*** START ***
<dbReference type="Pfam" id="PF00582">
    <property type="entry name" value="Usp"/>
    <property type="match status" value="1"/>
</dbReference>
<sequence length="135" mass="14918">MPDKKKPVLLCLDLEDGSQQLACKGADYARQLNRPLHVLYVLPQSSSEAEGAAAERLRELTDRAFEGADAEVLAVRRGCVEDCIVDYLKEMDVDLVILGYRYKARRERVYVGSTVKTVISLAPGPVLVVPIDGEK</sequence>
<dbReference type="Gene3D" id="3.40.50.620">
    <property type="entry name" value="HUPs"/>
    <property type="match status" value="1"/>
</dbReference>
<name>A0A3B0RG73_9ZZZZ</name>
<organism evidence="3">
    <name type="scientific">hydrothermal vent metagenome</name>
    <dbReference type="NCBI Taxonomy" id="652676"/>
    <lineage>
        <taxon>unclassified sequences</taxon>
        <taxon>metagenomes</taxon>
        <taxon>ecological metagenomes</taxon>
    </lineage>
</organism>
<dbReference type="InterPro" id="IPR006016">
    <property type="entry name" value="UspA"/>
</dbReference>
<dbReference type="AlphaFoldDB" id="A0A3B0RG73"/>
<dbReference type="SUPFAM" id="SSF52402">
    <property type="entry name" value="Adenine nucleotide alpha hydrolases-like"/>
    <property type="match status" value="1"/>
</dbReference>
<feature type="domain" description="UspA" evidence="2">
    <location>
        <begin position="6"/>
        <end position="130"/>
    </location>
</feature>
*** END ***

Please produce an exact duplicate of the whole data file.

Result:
<dbReference type="Pfam" id="PF00582">
    <property type="entry name" value="Usp"/>
    <property type="match status" value="1"/>
</dbReference>
<sequence length="135" mass="14918">MPDKKKPVLLCLDLEDGSQQLACKGADYARQLNRPLHVLYVLPQSSSEAEGAAAERLRELTDRAFEGADAEVLAVRRGCVEDCIVDYLKEMDVDLVILGYRYKARRERVYVGSTVKTVISLAPGPVLVVPIDGEK</sequence>
<dbReference type="Gene3D" id="3.40.50.620">
    <property type="entry name" value="HUPs"/>
    <property type="match status" value="1"/>
</dbReference>
<name>A0A3B0RG73_9ZZZZ</name>
<organism evidence="3">
    <name type="scientific">hydrothermal vent metagenome</name>
    <dbReference type="NCBI Taxonomy" id="652676"/>
    <lineage>
        <taxon>unclassified sequences</taxon>
        <taxon>metagenomes</taxon>
        <taxon>ecological metagenomes</taxon>
    </lineage>
</organism>
<dbReference type="InterPro" id="IPR006016">
    <property type="entry name" value="UspA"/>
</dbReference>
<dbReference type="AlphaFoldDB" id="A0A3B0RG73"/>
<dbReference type="SUPFAM" id="SSF52402">
    <property type="entry name" value="Adenine nucleotide alpha hydrolases-like"/>
    <property type="match status" value="1"/>
</dbReference>
<feature type="domain" description="UspA" evidence="2">
    <location>
        <begin position="6"/>
        <end position="130"/>
    </location>
</feature>